In the present study, the statistical classifier nearest neighbor search was able to identify the prognostic group for each sample based upon the invasion spectrum, including the expressional pattern of the invasion-associated molecules. The method had high accuracy in determining whether the patient belonged to group A or B. This is important from a clinician's point of view, as it is one of the first methods that could provide information on individual patient survival. The increased positive predictive value for patients who have a worse prognosis is beneficial in identifying those patients that require extra attention and care, and whose treatment protocol should be intensified and/or complemented with targeted therapy as first-line treatment. Additional information on the molecular composition of tumor samples is provided; thus, selecting the correct anti-invasive therapeutic agent in the future would be possible. Therefore, the invasion spectrum can be considered as a prognostic factor with a future predictive role in patients with glioblastoma.

Acknowledgements

Not applicable.

Funding

The present study was supported by the Hungarian Brain Research Program (grant no 2017-1.2.1-NKP-2017-00002) and the ÚNKP-17-3-I and ÚNKP-17-2-I New National Excellence Program of the Ministry of Human Capacities.

Availability of data and materials

The datasets used and/or analyzed during the present study are available from the corresponding author on reasonable request.

Authors' contributions

JV took part in the design of the study, carried out IHC staining and evaluation, took part in the statistical analysis and drafted the manuscript. LSz carried out IHC staining and evaluation, prepared patient data for analysis, took part in the statistical analysis and contributed to the drafting of the manuscript, TH analysed tissue samples and validated IHC slides, MKC took part in the IHC slide evaluation, GZ performed qRT-PCR, LS performed nearest neighbor search and validated other statistical analyses performed by JV and LSz. JT was responsible for oncologic treatments and patient documentation, contributed to the interpretation of results from patient data analyses, LB and JRP collected and prepared tumor samples and collected patient data, KA took part in the design of the study, revised the manuscript for intellectual content and gave final approval of the manuscript.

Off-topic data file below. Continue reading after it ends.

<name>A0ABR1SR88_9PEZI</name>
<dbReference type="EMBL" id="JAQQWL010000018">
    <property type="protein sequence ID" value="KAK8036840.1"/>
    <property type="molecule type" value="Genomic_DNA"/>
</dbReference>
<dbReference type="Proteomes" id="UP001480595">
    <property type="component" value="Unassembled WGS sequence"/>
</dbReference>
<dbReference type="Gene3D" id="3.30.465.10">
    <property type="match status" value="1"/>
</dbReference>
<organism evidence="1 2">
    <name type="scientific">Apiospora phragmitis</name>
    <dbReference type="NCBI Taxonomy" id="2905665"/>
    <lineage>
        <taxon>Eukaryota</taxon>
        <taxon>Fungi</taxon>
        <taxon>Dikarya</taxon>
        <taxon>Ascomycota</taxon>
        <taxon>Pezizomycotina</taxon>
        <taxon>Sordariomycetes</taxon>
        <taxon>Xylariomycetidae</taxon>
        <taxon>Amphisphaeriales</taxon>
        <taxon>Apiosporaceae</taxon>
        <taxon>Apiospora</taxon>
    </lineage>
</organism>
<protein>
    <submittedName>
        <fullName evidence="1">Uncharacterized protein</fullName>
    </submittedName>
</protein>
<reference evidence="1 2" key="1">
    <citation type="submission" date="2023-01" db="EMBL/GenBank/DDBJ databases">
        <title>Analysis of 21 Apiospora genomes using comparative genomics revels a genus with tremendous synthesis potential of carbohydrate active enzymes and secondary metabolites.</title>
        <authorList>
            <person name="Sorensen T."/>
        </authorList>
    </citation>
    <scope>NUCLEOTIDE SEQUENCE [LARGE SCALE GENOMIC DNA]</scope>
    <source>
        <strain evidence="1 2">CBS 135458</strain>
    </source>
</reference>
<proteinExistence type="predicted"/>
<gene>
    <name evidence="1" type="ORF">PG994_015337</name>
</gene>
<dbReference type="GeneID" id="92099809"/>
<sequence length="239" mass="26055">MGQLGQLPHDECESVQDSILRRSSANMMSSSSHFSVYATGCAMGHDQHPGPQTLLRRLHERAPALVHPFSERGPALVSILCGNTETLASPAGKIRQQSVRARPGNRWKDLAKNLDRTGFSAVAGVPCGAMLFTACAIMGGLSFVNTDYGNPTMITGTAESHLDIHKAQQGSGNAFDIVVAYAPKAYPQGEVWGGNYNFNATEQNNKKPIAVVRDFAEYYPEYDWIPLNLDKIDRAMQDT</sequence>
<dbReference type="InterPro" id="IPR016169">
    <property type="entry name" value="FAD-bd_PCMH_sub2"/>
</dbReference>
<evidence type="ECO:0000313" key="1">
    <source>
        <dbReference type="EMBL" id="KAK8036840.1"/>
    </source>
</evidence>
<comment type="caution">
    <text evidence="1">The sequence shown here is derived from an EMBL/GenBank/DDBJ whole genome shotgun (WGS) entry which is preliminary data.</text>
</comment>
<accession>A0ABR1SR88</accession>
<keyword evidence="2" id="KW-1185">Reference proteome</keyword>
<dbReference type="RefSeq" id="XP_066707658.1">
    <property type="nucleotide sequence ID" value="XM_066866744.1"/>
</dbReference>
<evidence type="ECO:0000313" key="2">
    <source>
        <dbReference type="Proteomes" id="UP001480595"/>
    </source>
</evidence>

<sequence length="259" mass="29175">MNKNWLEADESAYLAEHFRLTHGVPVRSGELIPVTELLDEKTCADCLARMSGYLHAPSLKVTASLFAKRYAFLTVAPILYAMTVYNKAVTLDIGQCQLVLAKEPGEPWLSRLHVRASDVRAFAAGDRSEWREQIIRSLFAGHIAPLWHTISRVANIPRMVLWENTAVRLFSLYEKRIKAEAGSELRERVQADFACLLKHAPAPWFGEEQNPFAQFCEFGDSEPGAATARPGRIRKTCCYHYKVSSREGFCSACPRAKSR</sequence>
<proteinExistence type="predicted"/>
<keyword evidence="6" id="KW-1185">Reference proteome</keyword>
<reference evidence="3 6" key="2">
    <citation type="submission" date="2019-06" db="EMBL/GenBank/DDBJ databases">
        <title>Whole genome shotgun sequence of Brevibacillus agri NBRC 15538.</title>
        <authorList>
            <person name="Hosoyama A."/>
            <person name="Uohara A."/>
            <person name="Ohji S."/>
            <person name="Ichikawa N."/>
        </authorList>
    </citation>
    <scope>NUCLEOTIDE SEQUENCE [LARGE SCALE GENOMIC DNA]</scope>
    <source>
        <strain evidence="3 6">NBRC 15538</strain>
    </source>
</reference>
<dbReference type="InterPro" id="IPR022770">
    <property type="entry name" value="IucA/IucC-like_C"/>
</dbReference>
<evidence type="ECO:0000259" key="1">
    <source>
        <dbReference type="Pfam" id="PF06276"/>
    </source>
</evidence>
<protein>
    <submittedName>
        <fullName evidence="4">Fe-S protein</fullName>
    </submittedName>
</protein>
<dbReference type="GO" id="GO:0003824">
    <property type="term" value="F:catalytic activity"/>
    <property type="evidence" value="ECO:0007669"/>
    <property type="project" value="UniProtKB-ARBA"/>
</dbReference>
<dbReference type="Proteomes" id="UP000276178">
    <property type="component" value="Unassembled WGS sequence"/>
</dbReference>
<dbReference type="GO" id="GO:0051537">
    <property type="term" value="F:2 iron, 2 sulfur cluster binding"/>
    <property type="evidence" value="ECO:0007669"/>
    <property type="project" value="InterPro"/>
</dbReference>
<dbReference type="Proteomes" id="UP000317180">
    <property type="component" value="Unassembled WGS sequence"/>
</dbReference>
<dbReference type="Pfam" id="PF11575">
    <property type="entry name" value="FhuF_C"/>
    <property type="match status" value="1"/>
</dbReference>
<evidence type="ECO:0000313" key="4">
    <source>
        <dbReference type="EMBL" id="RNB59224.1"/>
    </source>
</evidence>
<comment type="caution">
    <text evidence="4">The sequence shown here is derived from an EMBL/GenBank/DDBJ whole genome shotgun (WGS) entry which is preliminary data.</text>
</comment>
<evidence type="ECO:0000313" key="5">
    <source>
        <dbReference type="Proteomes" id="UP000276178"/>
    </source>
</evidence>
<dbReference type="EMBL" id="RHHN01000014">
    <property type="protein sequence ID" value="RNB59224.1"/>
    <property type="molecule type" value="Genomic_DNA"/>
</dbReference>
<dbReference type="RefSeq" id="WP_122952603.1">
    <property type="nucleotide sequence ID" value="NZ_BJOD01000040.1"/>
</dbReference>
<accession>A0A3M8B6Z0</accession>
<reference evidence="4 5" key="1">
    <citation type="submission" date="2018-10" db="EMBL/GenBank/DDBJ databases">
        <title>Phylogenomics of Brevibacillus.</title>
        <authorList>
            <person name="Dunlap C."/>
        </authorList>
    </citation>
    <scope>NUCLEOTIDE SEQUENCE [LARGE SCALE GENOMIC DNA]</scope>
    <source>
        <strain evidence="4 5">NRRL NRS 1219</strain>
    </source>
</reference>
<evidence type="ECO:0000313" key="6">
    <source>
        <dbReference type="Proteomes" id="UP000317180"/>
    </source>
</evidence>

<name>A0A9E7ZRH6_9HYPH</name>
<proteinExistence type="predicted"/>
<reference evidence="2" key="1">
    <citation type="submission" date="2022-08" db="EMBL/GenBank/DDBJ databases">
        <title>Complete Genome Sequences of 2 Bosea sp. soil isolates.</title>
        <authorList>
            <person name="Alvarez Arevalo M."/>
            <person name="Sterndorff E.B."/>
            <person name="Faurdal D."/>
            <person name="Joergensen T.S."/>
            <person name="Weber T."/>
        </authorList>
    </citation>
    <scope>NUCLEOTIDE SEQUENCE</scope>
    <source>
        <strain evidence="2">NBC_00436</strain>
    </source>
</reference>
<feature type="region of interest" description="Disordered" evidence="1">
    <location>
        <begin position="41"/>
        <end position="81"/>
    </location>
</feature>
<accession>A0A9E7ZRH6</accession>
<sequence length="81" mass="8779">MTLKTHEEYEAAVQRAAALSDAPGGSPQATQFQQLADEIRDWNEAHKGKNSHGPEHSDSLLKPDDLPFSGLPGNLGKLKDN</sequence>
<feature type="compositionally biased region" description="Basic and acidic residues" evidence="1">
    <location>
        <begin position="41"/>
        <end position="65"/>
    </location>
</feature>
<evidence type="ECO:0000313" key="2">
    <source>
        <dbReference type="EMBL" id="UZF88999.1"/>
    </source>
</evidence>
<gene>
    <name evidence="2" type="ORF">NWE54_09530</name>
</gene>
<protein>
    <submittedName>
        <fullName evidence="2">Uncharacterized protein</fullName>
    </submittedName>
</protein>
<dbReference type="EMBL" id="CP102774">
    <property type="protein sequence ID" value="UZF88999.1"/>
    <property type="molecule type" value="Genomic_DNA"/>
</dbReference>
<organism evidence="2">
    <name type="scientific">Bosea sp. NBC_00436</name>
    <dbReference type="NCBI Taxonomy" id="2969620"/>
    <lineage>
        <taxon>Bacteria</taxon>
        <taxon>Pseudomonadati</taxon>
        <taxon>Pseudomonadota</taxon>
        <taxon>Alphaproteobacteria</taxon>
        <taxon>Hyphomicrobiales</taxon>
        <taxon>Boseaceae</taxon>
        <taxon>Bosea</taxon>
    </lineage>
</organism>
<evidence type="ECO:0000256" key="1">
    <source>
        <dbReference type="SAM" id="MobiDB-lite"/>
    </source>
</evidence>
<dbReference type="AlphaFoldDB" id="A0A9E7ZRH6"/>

Ethics approval and consent to participate

The study was approved by the Scientific and Research Ethics Committee of the Medical Research Council (ref. no. 51450-2/2015/EKU).

Patient consent for publication

All patients had signed an informed consent form for academic and research use of the resected tissues, including publication of data and findings.

Competing interests

The authors declare that they have no competing interests.

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January 2019
Volume 17 Issue 1

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Copy and paste a formatted citation
APA
Virga, J., Szivos, L., Hortobágyi, T., Chalsaraei, M.K., Zahuczky, G., Steiner, L. ... Klekner, A. (2019). Extracellular matrix differences in glioblastoma patients with different prognoses. Oncology Letters, 17, 797-806. https://doi.org/10.3892/ol.2018.9649
MLA
Virga, J., Szivos, L., Hortobágyi, T., Chalsaraei, M. K., Zahuczky, G., Steiner, L., Tóth, J., Reményi‑Puskár, J., Bognár, L., Klekner, A."Extracellular matrix differences in glioblastoma patients with different prognoses". Oncology Letters 17.1 (2019): 797-806.
Chicago
Virga, J., Szivos, L., Hortobágyi, T., Chalsaraei, M. K., Zahuczky, G., Steiner, L., Tóth, J., Reményi‑Puskár, J., Bognár, L., Klekner, A."Extracellular matrix differences in glioblastoma patients with different prognoses". Oncology Letters 17, no. 1 (2019): 797-806. https://doi.org/10.3892/ol.2018.9649